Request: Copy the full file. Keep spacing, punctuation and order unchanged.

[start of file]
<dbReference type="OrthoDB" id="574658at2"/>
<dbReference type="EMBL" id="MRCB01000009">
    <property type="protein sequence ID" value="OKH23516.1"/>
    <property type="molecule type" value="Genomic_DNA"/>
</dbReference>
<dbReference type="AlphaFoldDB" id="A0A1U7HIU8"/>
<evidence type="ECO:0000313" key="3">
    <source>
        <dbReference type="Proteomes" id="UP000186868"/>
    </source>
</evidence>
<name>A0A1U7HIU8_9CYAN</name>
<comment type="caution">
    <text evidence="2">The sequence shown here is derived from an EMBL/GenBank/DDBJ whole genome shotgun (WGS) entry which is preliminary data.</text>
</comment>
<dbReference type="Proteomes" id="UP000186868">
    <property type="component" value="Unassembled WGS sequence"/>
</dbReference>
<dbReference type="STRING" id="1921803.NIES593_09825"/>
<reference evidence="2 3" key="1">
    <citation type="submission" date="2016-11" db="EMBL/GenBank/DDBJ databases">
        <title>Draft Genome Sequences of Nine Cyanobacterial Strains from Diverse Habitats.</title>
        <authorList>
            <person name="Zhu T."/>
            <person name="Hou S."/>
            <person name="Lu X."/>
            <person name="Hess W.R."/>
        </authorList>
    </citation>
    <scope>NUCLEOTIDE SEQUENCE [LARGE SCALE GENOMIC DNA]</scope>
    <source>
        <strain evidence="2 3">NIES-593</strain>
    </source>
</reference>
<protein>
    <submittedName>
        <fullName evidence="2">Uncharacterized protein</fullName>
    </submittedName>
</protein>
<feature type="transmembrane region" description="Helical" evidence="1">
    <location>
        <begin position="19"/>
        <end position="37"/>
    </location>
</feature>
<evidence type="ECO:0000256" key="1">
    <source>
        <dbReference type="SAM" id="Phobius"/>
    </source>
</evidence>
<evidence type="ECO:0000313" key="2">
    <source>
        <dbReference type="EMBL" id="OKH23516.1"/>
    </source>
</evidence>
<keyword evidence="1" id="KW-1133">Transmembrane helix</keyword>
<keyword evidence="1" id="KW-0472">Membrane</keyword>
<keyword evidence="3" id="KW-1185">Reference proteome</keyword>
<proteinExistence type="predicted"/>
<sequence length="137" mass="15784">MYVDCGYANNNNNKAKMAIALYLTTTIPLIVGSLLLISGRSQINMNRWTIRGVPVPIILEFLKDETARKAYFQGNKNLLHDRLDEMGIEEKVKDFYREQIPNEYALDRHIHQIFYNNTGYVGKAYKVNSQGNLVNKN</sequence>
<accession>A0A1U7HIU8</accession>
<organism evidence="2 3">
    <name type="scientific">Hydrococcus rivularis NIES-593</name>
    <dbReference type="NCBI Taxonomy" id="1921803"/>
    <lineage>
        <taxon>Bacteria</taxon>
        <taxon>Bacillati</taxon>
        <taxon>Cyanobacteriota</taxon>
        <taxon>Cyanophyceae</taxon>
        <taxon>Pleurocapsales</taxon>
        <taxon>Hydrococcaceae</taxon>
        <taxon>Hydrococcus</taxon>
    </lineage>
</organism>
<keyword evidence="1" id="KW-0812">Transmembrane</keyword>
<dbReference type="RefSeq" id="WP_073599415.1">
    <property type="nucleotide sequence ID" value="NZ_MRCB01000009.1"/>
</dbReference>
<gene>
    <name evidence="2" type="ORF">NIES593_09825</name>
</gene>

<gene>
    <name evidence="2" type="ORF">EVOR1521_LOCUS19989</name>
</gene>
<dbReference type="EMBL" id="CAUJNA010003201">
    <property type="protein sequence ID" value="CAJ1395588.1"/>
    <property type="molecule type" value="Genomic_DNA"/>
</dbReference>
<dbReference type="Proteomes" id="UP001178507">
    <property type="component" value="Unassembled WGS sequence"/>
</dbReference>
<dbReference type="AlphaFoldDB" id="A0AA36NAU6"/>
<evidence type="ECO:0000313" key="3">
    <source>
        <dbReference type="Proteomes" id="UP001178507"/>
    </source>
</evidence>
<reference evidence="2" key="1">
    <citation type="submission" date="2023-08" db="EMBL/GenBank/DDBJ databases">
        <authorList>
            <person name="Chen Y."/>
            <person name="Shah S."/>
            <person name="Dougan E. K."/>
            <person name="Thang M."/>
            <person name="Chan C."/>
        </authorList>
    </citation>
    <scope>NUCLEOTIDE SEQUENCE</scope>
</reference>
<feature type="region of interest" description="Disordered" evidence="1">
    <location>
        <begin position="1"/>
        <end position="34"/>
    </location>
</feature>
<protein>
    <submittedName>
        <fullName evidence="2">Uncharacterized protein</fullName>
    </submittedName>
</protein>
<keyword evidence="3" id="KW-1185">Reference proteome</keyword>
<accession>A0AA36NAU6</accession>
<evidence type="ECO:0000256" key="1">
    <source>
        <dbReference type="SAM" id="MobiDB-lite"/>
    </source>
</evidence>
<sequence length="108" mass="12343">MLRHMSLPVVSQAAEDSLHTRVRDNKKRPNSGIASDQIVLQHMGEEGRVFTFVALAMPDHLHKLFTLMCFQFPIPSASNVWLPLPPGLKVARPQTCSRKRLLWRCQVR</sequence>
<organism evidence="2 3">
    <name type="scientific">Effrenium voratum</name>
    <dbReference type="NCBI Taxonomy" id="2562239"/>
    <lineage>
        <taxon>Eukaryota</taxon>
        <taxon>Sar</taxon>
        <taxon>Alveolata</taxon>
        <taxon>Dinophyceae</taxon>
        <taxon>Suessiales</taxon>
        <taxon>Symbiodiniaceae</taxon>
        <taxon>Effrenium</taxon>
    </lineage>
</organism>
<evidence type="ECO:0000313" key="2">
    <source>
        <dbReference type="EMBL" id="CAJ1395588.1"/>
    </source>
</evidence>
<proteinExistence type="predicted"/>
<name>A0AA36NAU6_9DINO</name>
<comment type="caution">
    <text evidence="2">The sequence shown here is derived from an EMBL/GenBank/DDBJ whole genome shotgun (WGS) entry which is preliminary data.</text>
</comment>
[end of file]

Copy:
<dbReference type="OrthoDB" id="574658at2"/>
<dbReference type="EMBL" id="MRCB01000009">
    <property type="protein sequence ID" value="OKH23516.1"/>
    <property type="molecule type" value="Genomic_DNA"/>
</dbReference>
<dbReference type="AlphaFoldDB" id="A0A1U7HIU8"/>
<evidence type="ECO:0000313" key="3">
    <source>
        <dbReference type="Proteomes" id="UP000186868"/>
    </source>
</evidence>
<name>A0A1U7HIU8_9CYAN</name>
<comment type="caution">
    <text evidence="2">The sequence shown here is derived from an EMBL/GenBank/DDBJ whole genome shotgun (WGS) entry which is preliminary data.</text>
</comment>
<dbReference type="Proteomes" id="UP000186868">
    <property type="component" value="Unassembled WGS sequence"/>
</dbReference>
<dbReference type="STRING" id="1921803.NIES593_09825"/>
<reference evidence="2 3" key="1">
    <citation type="submission" date="2016-11" db="EMBL/GenBank/DDBJ databases">
        <title>Draft Genome Sequences of Nine Cyanobacterial Strains from Diverse Habitats.</title>
        <authorList>
            <person name="Zhu T."/>
            <person name="Hou S."/>
            <person name="Lu X."/>
            <person name="Hess W.R."/>
        </authorList>
    </citation>
    <scope>NUCLEOTIDE SEQUENCE [LARGE SCALE GENOMIC DNA]</scope>
    <source>
        <strain evidence="2 3">NIES-593</strain>
    </source>
</reference>
<protein>
    <submittedName>
        <fullName evidence="2">Uncharacterized protein</fullName>
    </submittedName>
</protein>
<feature type="transmembrane region" description="Helical" evidence="1">
    <location>
        <begin position="19"/>
        <end position="37"/>
    </location>
</feature>
<evidence type="ECO:0000256" key="1">
    <source>
        <dbReference type="SAM" id="Phobius"/>
    </source>
</evidence>
<evidence type="ECO:0000313" key="2">
    <source>
        <dbReference type="EMBL" id="OKH23516.1"/>
    </source>
</evidence>
<keyword evidence="1" id="KW-1133">Transmembrane helix</keyword>
<keyword evidence="1" id="KW-0472">Membrane</keyword>
<keyword evidence="3" id="KW-1185">Reference proteome</keyword>
<proteinExistence type="predicted"/>
<sequence length="137" mass="15784">MYVDCGYANNNNNKAKMAIALYLTTTIPLIVGSLLLISGRSQINMNRWTIRGVPVPIILEFLKDETARKAYFQGNKNLLHDRLDEMGIEEKVKDFYREQIPNEYALDRHIHQIFYNNTGYVGKAYKVNSQGNLVNKN</sequence>
<accession>A0A1U7HIU8</accession>
<organism evidence="2 3">
    <name type="scientific">Hydrococcus rivularis NIES-593</name>
    <dbReference type="NCBI Taxonomy" id="1921803"/>
    <lineage>
        <taxon>Bacteria</taxon>
        <taxon>Bacillati</taxon>
        <taxon>Cyanobacteriota</taxon>
        <taxon>Cyanophyceae</taxon>
        <taxon>Pleurocapsales</taxon>
        <taxon>Hydrococcaceae</taxon>
        <taxon>Hydrococcus</taxon>
    </lineage>
</organism>
<keyword evidence="1" id="KW-0812">Transmembrane</keyword>
<dbReference type="RefSeq" id="WP_073599415.1">
    <property type="nucleotide sequence ID" value="NZ_MRCB01000009.1"/>
</dbReference>
<gene>
    <name evidence="2" type="ORF">NIES593_09825</name>
</gene>

<gene>
    <name evidence="2" type="ORF">EVOR1521_LOCUS19989</name>
</gene>
<dbReference type="EMBL" id="CAUJNA010003201">
    <property type="protein sequence ID" value="CAJ1395588.1"/>
    <property type="molecule type" value="Genomic_DNA"/>
</dbReference>
<dbReference type="Proteomes" id="UP001178507">
    <property type="component" value="Unassembled WGS sequence"/>
</dbReference>
<dbReference type="AlphaFoldDB" id="A0AA36NAU6"/>
<evidence type="ECO:0000313" key="3">
    <source>
        <dbReference type="Proteomes" id="UP001178507"/>
    </source>
</evidence>
<reference evidence="2" key="1">
    <citation type="submission" date="2023-08" db="EMBL/GenBank/DDBJ databases">
        <authorList>
            <person name="Chen Y."/>
            <person name="Shah S."/>
            <person name="Dougan E. K."/>
            <person name="Thang M."/>
            <person name="Chan C."/>
        </authorList>
    </citation>
    <scope>NUCLEOTIDE SEQUENCE</scope>
</reference>
<feature type="region of interest" description="Disordered" evidence="1">
    <location>
        <begin position="1"/>
        <end position="34"/>
    </location>
</feature>
<protein>
    <submittedName>
        <fullName evidence="2">Uncharacterized protein</fullName>
    </submittedName>
</protein>
<keyword evidence="3" id="KW-1185">Reference proteome</keyword>
<accession>A0AA36NAU6</accession>
<evidence type="ECO:0000256" key="1">
    <source>
        <dbReference type="SAM" id="MobiDB-lite"/>
    </source>
</evidence>
<sequence length="108" mass="12343">MLRHMSLPVVSQAAEDSLHTRVRDNKKRPNSGIASDQIVLQHMGEEGRVFTFVALAMPDHLHKLFTLMCFQFPIPSASNVWLPLPPGLKVARPQTCSRKRLLWRCQVR</sequence>
<organism evidence="2 3">
    <name type="scientific">Effrenium voratum</name>
    <dbReference type="NCBI Taxonomy" id="2562239"/>
    <lineage>
        <taxon>Eukaryota</taxon>
        <taxon>Sar</taxon>
        <taxon>Alveolata</taxon>
        <taxon>Dinophyceae</taxon>
        <taxon>Suessiales</taxon>
        <taxon>Symbiodiniaceae</taxon>
        <taxon>Effrenium</taxon>
    </lineage>
</organism>
<evidence type="ECO:0000313" key="2">
    <source>
        <dbReference type="EMBL" id="CAJ1395588.1"/>
    </source>
</evidence>
<proteinExistence type="predicted"/>
<name>A0AA36NAU6_9DINO</name>
<comment type="caution">
    <text evidence="2">The sequence shown here is derived from an EMBL/GenBank/DDBJ whole genome shotgun (WGS) entry which is preliminary data.</text>
</comment>